ShareWave, a small Silicon Valley startup backed by Intel and Cisco Systems among others, is among the forerunners with its wireless broadband technology that allows consumers to link together PCs and peripherals like scanners, and to share a single Internet access point for multiple devices. The company's software and chipsets, which it sells to electronics manufacturers, use MPEG compression to give effective throughput of 120Mbit/s, allowing digital movies and other content to be broadcast from a PC to a range of appliances around the home, Bennett said.
At CES the company plans to offer a first glimpse at the reference specification for a new type of network appliance it has designed for the home, Bennett said. ShareWave won't describe the device yet, although company literature outlines plans for a "kitchen pad" -- a flat-panel viewing screen that could, for example, show a DVD movie being played on a PC elsewhere in the home.
ShareWave teamed with Philips Electronics NV earlier in the year, which licensed its technology for its AMBI home networking system. Philips' product is due to debut in some North American markets early next year, priced between US$500 and $700.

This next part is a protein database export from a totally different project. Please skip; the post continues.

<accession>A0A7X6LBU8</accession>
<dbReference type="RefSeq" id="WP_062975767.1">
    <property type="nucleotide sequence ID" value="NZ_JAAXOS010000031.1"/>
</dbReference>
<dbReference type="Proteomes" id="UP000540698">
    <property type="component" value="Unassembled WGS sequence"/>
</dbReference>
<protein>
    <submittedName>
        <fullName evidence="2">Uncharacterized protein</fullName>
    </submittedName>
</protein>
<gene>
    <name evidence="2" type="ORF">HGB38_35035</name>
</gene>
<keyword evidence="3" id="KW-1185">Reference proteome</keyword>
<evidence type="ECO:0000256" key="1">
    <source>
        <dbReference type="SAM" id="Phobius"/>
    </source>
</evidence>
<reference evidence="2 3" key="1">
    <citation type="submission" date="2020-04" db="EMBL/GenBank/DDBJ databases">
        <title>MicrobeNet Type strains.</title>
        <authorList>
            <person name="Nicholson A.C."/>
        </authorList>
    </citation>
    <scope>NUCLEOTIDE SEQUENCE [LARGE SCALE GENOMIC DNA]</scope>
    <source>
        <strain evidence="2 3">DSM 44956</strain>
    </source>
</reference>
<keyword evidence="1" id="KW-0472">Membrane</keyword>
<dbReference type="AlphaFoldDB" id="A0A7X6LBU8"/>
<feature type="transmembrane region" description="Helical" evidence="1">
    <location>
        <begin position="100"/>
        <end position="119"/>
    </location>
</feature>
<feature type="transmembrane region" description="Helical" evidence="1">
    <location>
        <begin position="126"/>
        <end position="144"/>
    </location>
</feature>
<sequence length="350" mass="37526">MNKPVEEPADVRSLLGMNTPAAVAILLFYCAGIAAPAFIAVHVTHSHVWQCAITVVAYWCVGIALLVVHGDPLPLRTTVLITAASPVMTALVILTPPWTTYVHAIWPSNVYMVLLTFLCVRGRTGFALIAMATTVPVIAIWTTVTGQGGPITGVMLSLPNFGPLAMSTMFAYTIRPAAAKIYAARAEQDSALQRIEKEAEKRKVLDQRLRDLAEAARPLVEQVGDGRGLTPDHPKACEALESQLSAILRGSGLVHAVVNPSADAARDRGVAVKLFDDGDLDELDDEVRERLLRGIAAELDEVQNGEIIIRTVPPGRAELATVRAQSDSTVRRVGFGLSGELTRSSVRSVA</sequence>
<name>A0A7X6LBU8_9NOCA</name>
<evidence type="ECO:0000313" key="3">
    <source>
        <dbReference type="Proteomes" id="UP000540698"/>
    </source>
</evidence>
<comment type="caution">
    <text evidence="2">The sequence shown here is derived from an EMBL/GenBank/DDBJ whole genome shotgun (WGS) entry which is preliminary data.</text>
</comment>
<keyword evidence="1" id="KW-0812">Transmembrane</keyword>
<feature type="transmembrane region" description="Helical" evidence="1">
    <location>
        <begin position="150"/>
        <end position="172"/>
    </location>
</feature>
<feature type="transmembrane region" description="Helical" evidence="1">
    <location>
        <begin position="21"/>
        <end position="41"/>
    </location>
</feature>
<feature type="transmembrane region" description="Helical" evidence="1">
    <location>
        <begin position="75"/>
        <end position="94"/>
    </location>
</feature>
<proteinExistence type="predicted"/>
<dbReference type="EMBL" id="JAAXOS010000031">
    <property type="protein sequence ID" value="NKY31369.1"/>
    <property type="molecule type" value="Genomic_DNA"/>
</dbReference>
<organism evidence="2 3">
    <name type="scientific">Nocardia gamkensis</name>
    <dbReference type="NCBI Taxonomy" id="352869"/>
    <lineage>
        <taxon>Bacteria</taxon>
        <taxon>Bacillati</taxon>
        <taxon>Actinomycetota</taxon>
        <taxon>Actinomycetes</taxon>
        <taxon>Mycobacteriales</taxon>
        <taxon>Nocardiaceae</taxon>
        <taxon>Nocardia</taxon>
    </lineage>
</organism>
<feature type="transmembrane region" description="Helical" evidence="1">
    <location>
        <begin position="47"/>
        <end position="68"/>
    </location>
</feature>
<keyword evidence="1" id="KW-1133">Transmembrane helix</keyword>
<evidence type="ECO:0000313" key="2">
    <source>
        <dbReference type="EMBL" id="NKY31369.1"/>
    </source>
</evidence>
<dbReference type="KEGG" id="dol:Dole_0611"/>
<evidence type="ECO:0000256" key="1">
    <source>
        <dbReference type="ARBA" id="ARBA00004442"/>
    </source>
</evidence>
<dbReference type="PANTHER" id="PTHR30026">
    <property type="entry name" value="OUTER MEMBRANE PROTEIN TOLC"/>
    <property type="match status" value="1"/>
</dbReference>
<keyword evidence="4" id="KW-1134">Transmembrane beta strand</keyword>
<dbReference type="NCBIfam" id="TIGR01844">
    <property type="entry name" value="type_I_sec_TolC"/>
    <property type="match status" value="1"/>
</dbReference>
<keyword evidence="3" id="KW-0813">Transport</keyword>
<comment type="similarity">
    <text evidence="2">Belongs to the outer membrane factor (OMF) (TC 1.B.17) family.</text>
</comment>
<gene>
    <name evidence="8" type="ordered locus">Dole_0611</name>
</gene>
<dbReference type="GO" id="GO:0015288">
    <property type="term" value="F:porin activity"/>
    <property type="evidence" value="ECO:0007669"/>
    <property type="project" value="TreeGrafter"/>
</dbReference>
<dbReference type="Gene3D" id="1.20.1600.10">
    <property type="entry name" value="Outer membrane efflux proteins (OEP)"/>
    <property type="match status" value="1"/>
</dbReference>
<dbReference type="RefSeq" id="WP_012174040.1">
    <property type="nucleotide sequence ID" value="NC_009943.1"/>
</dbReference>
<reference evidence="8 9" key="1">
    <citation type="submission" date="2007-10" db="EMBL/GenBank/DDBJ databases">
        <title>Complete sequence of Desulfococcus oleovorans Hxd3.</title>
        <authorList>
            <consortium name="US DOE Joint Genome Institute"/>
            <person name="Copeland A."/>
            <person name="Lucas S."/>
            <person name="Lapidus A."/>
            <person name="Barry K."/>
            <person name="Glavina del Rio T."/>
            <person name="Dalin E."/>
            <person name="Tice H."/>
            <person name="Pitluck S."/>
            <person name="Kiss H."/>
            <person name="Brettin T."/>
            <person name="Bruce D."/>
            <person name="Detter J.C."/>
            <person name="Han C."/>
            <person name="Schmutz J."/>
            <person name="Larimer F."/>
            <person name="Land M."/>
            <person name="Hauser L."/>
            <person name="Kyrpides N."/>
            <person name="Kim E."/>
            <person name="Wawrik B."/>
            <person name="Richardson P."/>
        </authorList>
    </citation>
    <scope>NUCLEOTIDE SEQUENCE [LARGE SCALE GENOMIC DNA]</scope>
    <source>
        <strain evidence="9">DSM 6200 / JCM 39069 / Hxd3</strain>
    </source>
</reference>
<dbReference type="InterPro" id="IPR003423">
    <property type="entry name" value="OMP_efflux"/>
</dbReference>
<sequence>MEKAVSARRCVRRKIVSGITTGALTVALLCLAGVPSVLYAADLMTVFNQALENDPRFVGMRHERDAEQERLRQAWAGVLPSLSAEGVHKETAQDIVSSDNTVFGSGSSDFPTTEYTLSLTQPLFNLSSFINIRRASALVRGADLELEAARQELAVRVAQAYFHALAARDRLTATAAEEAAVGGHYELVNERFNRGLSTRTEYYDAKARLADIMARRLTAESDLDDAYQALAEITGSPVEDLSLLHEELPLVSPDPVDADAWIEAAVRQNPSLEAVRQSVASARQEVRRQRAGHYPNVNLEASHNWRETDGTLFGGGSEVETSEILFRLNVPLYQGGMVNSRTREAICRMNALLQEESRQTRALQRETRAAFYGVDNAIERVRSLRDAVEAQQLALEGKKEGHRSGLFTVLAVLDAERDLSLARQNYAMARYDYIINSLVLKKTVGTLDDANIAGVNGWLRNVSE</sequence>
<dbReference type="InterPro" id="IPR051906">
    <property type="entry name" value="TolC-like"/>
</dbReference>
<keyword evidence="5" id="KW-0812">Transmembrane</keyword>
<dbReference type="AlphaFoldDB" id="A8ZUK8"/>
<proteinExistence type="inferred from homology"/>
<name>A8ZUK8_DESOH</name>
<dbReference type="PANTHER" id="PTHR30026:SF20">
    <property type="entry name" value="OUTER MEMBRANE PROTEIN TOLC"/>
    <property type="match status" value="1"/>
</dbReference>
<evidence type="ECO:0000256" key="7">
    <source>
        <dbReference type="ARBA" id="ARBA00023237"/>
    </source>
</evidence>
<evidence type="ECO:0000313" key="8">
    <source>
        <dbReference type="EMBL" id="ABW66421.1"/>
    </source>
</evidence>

ShareWave rival Proxim, meanwhile, will show its Symphony networking system for PCs and notebooks, as well as its wireless Windows CE technology for handheld computers. Rolled out last month, the Symphony system includes an ISA card, a PC Card and a modem.
Proxim and ShareWave also both plan to announce additional partnerships with electronics vendors at the show.
Meanwhile set-top boxes will be on display from the likes of industry leaders such as General Instrument and Scientific-Atlanta. Set-top boxes are an emerging, nebulous class of product that make television a more interactive experience, often using an Internet connection that lets users surf the Internet and shop, as well as look up information related to programs they are watching.